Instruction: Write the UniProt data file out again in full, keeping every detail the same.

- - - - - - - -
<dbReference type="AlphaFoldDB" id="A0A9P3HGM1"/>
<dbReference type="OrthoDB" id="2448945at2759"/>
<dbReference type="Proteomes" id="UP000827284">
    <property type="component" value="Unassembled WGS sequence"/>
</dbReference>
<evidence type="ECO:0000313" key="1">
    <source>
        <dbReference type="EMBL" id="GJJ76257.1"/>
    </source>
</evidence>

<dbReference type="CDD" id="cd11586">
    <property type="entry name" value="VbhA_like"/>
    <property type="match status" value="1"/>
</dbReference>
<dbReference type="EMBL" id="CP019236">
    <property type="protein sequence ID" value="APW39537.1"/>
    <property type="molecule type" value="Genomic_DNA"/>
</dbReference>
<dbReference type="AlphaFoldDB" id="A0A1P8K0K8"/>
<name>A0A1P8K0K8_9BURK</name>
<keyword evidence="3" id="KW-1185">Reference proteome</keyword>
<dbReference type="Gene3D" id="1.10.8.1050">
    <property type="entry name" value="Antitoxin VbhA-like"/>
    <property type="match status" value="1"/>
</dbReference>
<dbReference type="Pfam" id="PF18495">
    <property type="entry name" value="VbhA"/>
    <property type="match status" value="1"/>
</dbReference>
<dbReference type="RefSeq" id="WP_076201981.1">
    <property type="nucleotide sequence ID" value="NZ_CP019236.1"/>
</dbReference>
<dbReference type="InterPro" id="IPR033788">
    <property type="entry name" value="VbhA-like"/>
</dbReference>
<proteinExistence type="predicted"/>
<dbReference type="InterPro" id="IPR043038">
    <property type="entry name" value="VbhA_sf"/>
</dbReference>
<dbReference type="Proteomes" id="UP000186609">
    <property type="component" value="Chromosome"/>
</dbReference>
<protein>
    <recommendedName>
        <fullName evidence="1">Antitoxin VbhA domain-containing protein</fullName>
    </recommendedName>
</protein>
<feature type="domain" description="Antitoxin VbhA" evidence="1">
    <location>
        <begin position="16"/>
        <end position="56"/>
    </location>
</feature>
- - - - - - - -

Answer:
<dbReference type="AlphaFoldDB" id="A0A9P3HGM1"/>
<dbReference type="OrthoDB" id="2448945at2759"/>
<dbReference type="Proteomes" id="UP000827284">
    <property type="component" value="Unassembled WGS sequence"/>
</dbReference>
<evidence type="ECO:0000313" key="1">
    <source>
        <dbReference type="EMBL" id="GJJ76257.1"/>
    </source>
</evidence>

<dbReference type="CDD" id="cd11586">
    <property type="entry name" value="VbhA_like"/>
    <property type="match status" value="1"/>
</dbReference>
<dbReference type="EMBL" id="CP019236">
    <property type="protein sequence ID" value="APW39537.1"/>
    <property type="molecule type" value="Genomic_DNA"/>
</dbReference>
<dbReference type="AlphaFoldDB" id="A0A1P8K0K8"/>
<name>A0A1P8K0K8_9BURK</name>
<keyword evidence="3" id="KW-1185">Reference proteome</keyword>
<dbReference type="Gene3D" id="1.10.8.1050">
    <property type="entry name" value="Antitoxin VbhA-like"/>
    <property type="match status" value="1"/>
</dbReference>
<dbReference type="Pfam" id="PF18495">
    <property type="entry name" value="VbhA"/>
    <property type="match status" value="1"/>
</dbReference>
<dbReference type="RefSeq" id="WP_076201981.1">
    <property type="nucleotide sequence ID" value="NZ_CP019236.1"/>
</dbReference>
<dbReference type="InterPro" id="IPR033788">
    <property type="entry name" value="VbhA-like"/>
</dbReference>
<proteinExistence type="predicted"/>
<dbReference type="InterPro" id="IPR043038">
    <property type="entry name" value="VbhA_sf"/>
</dbReference>
<dbReference type="Proteomes" id="UP000186609">
    <property type="component" value="Chromosome"/>
</dbReference>
<protein>
    <recommendedName>
        <fullName evidence="1">Antitoxin VbhA domain-containing protein</fullName>
    </recommendedName>
</protein>
<feature type="domain" description="Antitoxin VbhA" evidence="1">
    <location>
        <begin position="16"/>
        <end position="56"/>
    </location>
</feature>